In C#, I want to round doubles to a lower precision so that I can store them in buckets of varying size in an associative array. Unlike the usual rounding, I want to round to a number of significant bits. Thus large numbers will change in absolute terms much more than small numbers, but they will tend to change the same proportionately. So if I want to round to 10 binary digits, I find the ten most significant bits, and zero out all the lower bits, possibly adding a small number for rounding up.

I prefer "half-way" numbers be rounded up.

If it were an integer type, here would be a possible algorithm:

`1. Find: zero-based index of the most significant binary digit set H. 2. Compute: B = H - P, where P is the number of significant digits of precision to round and B is the binary digit to start rounding, where B = 0 is the ones place, B = 1 is the twos place, etc. 3. Add: x = x + 2^B This will force a carry if necessary (we round halfway values up). 4. Zero out: x = x mod 2^(B+1). This clears the B place and all lower digits.`

The problem is finding an efficient way to find the highest bit set. If I were using integers, there are cool bit hacks to find the MSB. I do not want to call Round(Log2(x)) if I can help it. This function will be called many millions of times.

Note: I have read this SO question:

What is a good way to round double-precision values to a (somewhat) lower precision?

It works for C++. I am using C#.

UPDATE:

This is the code (modified from what the answerer supplied) as I am using it:

```
/// <summary>
/// Round numbers to a specified number of significant binary digits.
///
/// For example, to 3 places, numbers from zero to seven are unchanged, because they only require 3 binary digits,
/// but larger numbers lose precision:
///
/// 8 1000 => 1000 8
/// 9 1001 => 1010 10
/// 10 1010 => 1010 10
/// 11 1011 => 1100 12
/// 12 1100 => 1100 12
/// 13 1101 => 1110 14
/// 14 1110 => 1110 14
/// 15 1111 =>10000 16
/// 16 10000 =>10000 16
///
/// This is different from rounding in that we are specifying the place where rounding occurs as the distance to the right
/// in binary digits from the highest bit set, not the distance to the left from the zero bit.
/// </summary>
/// <param name="d">Number to be rounded.</param>
/// <param name="digits">Number of binary digits of precision to preserve. </param>
public static double AdjustPrecision(this double d, int digits)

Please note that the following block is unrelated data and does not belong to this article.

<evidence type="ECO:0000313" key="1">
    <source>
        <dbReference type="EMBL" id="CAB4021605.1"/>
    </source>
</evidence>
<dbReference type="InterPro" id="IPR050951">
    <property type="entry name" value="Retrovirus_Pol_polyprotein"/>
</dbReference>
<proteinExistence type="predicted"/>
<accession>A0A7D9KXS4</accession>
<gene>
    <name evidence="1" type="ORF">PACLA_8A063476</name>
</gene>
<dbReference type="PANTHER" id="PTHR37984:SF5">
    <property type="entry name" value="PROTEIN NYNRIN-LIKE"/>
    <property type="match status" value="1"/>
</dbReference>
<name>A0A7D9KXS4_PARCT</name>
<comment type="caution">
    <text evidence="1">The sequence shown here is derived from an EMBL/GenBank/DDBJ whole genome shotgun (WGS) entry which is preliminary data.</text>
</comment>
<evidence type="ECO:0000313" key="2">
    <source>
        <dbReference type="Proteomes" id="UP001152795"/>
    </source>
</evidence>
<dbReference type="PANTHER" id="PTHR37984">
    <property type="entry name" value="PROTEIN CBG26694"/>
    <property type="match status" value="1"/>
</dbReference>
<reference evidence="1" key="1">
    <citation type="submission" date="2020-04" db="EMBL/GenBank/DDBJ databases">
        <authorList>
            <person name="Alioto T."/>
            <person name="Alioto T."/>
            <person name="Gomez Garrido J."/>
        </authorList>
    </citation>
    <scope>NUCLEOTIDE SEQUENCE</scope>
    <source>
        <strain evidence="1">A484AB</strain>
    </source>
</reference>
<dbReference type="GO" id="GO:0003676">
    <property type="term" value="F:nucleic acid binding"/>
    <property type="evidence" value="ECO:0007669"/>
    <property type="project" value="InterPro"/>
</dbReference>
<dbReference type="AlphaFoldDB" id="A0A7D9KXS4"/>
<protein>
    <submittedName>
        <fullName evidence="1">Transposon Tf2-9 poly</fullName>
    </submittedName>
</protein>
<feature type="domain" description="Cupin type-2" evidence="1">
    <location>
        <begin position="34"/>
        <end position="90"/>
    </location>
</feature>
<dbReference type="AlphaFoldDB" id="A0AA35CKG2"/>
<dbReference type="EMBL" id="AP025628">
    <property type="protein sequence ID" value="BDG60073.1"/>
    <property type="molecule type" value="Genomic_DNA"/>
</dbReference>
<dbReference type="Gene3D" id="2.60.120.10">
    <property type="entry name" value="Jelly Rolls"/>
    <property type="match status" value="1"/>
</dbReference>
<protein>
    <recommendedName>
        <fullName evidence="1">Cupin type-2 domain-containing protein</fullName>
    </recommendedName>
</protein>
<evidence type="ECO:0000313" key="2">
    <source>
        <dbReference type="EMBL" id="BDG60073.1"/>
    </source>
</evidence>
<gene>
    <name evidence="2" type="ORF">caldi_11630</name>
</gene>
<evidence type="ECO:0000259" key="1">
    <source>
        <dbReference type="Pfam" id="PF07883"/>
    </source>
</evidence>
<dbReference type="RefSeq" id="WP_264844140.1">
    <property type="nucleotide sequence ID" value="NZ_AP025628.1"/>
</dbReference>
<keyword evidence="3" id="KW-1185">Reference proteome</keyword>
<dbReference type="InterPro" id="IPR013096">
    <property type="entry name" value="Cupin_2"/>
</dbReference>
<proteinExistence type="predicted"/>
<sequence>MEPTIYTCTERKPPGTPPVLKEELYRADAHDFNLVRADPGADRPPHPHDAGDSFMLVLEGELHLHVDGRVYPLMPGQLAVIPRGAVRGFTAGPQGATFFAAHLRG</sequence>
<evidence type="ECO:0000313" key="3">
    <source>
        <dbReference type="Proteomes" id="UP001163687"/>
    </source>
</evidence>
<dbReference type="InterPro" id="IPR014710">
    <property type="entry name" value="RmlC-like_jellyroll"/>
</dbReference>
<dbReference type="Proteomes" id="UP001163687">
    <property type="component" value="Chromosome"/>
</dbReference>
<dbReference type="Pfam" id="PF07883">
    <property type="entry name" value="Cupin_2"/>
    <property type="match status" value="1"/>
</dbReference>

{
// TODO: Not sure if this will work for both normalized and denormalized doubles. Needs more research.
var shift = 53 - digits; // IEEE 754 doubles have 53 bits of significand, but one bit is "implied" and not stored.
ulong significandMask = (0xffffffffffffffffUL >> shift) << shift;
var local_d = d;
unsafe
{
// double -> fixed point (sorta)
ulong toLong = *(ulong*)(&local_d);
// mask off your least-sig bits
var modLong = toLong & significandMask;
// fixed point -> float (sorta)
local_d = *(double*)(&modLong);
}
return local_d;
}
```

UPDATE 2: Dekker's Algorithm

I derived this from Dekker's algorithm, thanks to the other respondent. It rounds to the closest value, instead of truncating as the above code does, and it uses only safe code:

```
private static double[] PowersOfTwoPlusOne;
static NumericalAlgorithms()
{
PowersOfTwoPlusOne = new double[54];
for (var i = 0; i < PowersOfTwoPlusOne.Length; i++)
{
if (i == 0)
PowersOfTwoPlusOne[i] = 1; // Special case.
else
{
long two_to_i_plus_one = (1L << i) + 1L;
PowersOfTwoPlusOne[i] = (double)two_to_i_plus_one;
}
}
}
public static double AdjustPrecisionSafely(this double d, int digits)
{
double t = d * PowersOfTwoPlusOne[53 - digits];
double adjusted = t - (t - d);
return adjusted;
}
```

UPDATE 2: TIMINGS

I ran a test and found that Dekker's algorithm is better than TWICE as fast!

Number of calls in test: 100,000,000

Unsafe Time = 1.922 (sec)

Safe Time = 0.799 (sec)

`What is a good way to round double-precision values to a (somewhat) lower precision?`

what have you come up with in terms of coding a solution.. why not try what you have read and if it needs to be refactored or optimized then report back here with results and or errors.. unless you already have code then post it along with your original question – MethodMan Jan 11 '13 at 19:49